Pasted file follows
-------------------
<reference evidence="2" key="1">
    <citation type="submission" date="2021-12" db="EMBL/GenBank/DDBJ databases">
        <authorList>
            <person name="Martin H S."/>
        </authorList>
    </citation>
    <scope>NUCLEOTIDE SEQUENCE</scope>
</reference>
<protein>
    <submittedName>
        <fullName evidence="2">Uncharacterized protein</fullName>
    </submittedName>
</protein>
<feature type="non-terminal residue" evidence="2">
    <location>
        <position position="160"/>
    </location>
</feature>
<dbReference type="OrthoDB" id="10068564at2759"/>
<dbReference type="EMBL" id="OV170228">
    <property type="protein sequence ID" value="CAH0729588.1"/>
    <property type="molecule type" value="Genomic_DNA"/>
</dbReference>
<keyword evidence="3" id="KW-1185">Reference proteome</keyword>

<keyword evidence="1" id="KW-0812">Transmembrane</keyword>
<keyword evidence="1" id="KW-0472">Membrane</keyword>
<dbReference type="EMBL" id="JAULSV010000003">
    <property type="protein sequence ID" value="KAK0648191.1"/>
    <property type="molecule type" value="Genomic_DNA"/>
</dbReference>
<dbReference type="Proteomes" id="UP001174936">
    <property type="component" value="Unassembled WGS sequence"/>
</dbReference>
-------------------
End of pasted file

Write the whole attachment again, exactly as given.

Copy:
<reference evidence="2" key="1">
    <citation type="submission" date="2021-12" db="EMBL/GenBank/DDBJ databases">
        <authorList>
            <person name="Martin H S."/>
        </authorList>
    </citation>
    <scope>NUCLEOTIDE SEQUENCE</scope>
</reference>
<protein>
    <submittedName>
        <fullName evidence="2">Uncharacterized protein</fullName>
    </submittedName>
</protein>
<feature type="non-terminal residue" evidence="2">
    <location>
        <position position="160"/>
    </location>
</feature>
<dbReference type="OrthoDB" id="10068564at2759"/>
<dbReference type="EMBL" id="OV170228">
    <property type="protein sequence ID" value="CAH0729588.1"/>
    <property type="molecule type" value="Genomic_DNA"/>
</dbReference>
<keyword evidence="3" id="KW-1185">Reference proteome</keyword>

<keyword evidence="1" id="KW-0812">Transmembrane</keyword>
<keyword evidence="1" id="KW-0472">Membrane</keyword>
<dbReference type="EMBL" id="JAULSV010000003">
    <property type="protein sequence ID" value="KAK0648191.1"/>
    <property type="molecule type" value="Genomic_DNA"/>
</dbReference>
<dbReference type="Proteomes" id="UP001174936">
    <property type="component" value="Unassembled WGS sequence"/>
</dbReference>